Did you know…
Despite experts not recommending sentinel lymph node biopsies, between 17% and 40% of women with DCIS currently undergo this unnecessary procedure that comes with serious side effects.
Risks of sentinel lymph node biopsies:
Pain, wound infection, and lymphedema, a painful condition that can restrict a woman’s arm movements.
Patient advocate Ann Fonfa, founder of the Annie Appleseed Project wrote an article: Is Lymph Node Removal with Cancer Surgery Really Necessary?
Lymphedema is Not Just an “Unfortunate Side Effect” of Lymph Node Removal
“Imagine a skin burn where ordinarily the lymph cells rush to the area. In a sluggish lymphatic system − one that has sustained damage − there is no “rush” involved. The clogged or swollen area does not easily allow the appropriate immune cells to reach the affected area, and healing can take much longer.
People with leg or lower body lymphedema may find walking difficult or painful. Some people may not be able to pick up their children or grandchildren due to weakness and swelling in their arms. Over time, sensations in the areas may be reduced. Anyone who has had lymph nodes removed is at much higher risk of serious infections like cellulitis, which can lead to sepsis.
And lymphedema can occur at any time. There is no time limitation on the development of lymphedema (the swelling and visible sign of damage to the lymphatic system). And current treatments are only variations on temporary reduction in swelling.”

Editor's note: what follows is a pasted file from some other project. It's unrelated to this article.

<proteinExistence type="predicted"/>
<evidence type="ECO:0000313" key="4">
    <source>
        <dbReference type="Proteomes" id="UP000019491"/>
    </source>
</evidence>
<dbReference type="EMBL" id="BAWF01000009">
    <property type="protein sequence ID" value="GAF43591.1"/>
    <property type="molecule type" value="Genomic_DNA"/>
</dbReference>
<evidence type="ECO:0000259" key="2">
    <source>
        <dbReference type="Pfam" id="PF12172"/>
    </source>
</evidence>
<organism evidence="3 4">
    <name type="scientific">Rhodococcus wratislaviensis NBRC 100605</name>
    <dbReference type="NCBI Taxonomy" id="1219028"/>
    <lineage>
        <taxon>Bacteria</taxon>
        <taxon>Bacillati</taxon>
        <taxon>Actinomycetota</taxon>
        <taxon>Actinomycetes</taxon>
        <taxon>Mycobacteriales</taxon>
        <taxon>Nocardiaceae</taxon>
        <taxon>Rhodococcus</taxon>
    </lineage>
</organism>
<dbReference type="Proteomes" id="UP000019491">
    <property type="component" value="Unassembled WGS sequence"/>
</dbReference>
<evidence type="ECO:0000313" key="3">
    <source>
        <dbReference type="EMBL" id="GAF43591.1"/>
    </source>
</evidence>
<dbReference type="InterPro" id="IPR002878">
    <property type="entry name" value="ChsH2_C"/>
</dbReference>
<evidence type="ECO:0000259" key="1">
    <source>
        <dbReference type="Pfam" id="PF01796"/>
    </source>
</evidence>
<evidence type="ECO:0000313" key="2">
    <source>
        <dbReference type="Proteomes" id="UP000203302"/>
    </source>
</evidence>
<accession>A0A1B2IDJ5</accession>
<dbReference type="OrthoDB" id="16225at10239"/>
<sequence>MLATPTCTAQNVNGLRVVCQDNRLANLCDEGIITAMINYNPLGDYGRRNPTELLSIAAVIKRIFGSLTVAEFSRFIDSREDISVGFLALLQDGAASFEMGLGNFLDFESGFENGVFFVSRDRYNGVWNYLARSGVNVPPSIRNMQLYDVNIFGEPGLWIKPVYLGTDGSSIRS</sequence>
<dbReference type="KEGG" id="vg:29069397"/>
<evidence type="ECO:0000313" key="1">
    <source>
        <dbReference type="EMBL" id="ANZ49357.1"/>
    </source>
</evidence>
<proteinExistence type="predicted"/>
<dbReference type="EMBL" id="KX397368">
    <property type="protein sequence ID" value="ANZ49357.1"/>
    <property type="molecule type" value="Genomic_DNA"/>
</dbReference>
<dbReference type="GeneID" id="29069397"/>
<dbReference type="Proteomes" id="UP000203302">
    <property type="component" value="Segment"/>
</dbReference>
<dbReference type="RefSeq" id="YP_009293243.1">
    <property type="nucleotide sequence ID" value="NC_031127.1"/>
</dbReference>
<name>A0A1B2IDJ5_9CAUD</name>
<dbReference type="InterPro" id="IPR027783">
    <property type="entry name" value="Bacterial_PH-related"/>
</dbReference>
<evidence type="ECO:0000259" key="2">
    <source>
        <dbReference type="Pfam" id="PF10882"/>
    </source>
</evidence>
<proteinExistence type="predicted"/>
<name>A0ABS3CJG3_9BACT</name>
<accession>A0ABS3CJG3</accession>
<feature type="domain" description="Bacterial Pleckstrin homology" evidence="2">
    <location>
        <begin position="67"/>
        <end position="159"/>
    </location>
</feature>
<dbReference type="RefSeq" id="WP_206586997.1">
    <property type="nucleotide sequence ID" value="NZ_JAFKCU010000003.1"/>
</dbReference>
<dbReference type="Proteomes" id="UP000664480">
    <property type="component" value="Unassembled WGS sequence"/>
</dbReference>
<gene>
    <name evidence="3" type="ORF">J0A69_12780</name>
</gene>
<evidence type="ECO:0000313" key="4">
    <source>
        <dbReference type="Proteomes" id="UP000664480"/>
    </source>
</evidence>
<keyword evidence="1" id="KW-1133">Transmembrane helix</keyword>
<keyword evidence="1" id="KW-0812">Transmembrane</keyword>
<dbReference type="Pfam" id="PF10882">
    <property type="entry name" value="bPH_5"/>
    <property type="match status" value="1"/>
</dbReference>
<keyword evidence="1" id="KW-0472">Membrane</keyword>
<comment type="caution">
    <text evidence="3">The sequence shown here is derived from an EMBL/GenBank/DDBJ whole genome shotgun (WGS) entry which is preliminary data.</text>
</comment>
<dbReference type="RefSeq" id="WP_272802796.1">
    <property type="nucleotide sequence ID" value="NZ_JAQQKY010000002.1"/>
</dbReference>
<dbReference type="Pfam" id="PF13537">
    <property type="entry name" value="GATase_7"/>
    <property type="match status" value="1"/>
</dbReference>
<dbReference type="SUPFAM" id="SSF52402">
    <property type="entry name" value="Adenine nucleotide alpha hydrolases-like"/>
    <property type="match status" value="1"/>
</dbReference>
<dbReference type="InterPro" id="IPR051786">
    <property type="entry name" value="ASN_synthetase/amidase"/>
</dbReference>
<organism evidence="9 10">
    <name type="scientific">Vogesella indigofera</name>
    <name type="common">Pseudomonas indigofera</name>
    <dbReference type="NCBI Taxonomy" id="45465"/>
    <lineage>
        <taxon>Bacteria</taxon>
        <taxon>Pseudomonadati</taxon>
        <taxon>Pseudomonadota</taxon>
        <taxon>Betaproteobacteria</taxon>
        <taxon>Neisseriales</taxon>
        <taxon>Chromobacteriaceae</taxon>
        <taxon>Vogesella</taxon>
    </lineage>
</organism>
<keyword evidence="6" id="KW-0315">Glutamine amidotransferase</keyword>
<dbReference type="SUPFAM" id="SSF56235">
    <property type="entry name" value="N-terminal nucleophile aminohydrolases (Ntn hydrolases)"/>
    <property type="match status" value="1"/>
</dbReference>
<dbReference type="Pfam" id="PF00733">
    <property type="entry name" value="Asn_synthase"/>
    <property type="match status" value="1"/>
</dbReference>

New research by the Yale School of Public Health found older women, (age 67-94) with DCIS gain no long-term benefit from a sentinel lymph node biopsy to see if the cancer has spread.
Long-term impact of sentinel lymph node biopsies:
- Did not reduce the likelihood of dying from breast cancer
- Did not decrease the chances of developing invasive breast cancer
- Did not decrease the number of additional cancer treatments
So why do so many women undergo sentinel lymph node biopsies?
“Proponents of sentinel lymph node biopsy cite concerns that occult micro-invasive disease within the DCIS may not be detected via other methods. Also, the sentinel lymph node biopsy is included in the Centers for Medicare & Medicaid merit-based incentive payment system for invasive breast cancer,” Shi-Yi Wang, M.D., Yale School of Public Health associate professor and the study’s lead author said. “This might create a financial incentive for providers to perform these biopsies even for non-invasive conditions.”
“Some surgeons say that sentinel node biopsies are no big deal, but I disagree. All interventions have consequences. More is not better. More is just more, and in this case, more is worse.” – Laura Esserman, professor of surgery and radiology at UCSF and director of their Breast Care Clinic (not involved in the study).
Dr Wang, cautioned that the findings may not be generalizable to young women and that more research is also needed to determine if sentinel lymph node biopsies benefit patients with a high-risk type of DCIS.